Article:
As data emerges on the risks of COVID-19 complications associated with obesity, countries are starting to include people with obesity on their list of vulnerable populations who should take extra precautions. It is not yet clear what BMI cut-offs are most appropriate, however France has opted for BMI >30, while UK and Mexico are using BMI >40. By including obesity on the vulnerable list, it prioritises people with obesity for testing and care and demonstrates the links between obesity and COVID-19 outcomes are being recognised. As strict lockdown measures ease, the conditions listed on vulnerable lists will become more relevant and have a greater impact on behaviours for those affected. More information available here.
During this time, it is more important than ever that people with obesity have access to the care they need during lockdown. This means that health services should continue deliver obesity services as needed, and restrictions on telemedicine lifted to ensure support is accessible. COVID-19 is likely to exacerbate stress and existing mental health conditions across the general population, but people living with overweight and obesity may be particularly vulnerable. The use of cognitive behavioural therapy techniques, telemedicine, eHealth and increasing access to virtual support groups to support both physical and mental health recovery are increasingly being encouraged by the medical community.
In the longer term, governments need to recognise the importance of addressing obesity, and the need to prevent and manage obesity to ensure population health and resilience. Obesity should be recognised as a disease in its own right, and included in national NCD plans alongside diabetes, cancer and CVD. Commitments to addressing childhood obesity should also be prioritised. There is an urgent need for health systems to be better equipped to treat obesity, for health care professionals to have access to obesity training, and for strong population policies such as front of pack labelling and sugar-sweetened beverages taxes to be implemented more widely. More information here.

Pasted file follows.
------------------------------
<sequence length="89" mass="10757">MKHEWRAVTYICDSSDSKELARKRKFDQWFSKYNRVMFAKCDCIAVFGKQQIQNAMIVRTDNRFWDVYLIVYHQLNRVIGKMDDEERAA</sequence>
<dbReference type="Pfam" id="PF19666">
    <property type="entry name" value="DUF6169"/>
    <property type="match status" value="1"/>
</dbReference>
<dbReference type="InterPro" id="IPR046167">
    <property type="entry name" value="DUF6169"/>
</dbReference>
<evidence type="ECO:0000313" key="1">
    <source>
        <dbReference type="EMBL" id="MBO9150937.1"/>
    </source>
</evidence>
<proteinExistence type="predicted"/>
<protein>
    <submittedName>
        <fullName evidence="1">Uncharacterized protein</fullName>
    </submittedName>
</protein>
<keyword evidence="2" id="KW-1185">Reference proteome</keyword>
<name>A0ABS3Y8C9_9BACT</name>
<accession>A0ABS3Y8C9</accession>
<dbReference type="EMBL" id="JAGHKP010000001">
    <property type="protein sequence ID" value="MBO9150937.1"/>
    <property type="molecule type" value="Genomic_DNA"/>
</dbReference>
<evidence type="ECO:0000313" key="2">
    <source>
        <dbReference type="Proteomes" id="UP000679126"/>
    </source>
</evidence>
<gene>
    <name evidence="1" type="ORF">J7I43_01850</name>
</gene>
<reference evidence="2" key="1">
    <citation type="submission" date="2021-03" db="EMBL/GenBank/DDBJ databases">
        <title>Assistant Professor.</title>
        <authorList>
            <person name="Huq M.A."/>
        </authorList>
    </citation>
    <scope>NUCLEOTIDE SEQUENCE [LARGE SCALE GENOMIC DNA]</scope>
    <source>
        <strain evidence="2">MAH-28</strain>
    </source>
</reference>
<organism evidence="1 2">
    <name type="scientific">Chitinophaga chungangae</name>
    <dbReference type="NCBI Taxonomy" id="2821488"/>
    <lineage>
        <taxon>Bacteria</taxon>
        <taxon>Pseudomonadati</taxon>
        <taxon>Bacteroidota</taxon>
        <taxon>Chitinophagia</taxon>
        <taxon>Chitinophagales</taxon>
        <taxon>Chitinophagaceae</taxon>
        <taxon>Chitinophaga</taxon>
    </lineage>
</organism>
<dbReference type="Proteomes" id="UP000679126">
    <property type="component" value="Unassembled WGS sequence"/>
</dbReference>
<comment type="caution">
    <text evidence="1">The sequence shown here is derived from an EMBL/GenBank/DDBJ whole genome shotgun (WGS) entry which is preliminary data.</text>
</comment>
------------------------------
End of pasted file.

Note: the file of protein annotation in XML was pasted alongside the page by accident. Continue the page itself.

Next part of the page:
The challenges related to COVID-19 are particularly great due to the existing vulnerabilities of the fragile health systems in LMICs. This is likely to be significantly exacerbated by the double burden of malnutrition (undernutrition and overweight) which is prevalent, often in the same community, family and even individual. Furthermore, vulnerabilities of the food system which are being exposed by COVID-19 are likely to hit LMICs the hardest, and high levels of poverty and densely populated settlements which make social-distancing near impossible will also contribute to the challenges.
It is more important than ever that people with obesity have access to information and resources to support them. There is a wide range of resources and materials available which can be viewed here.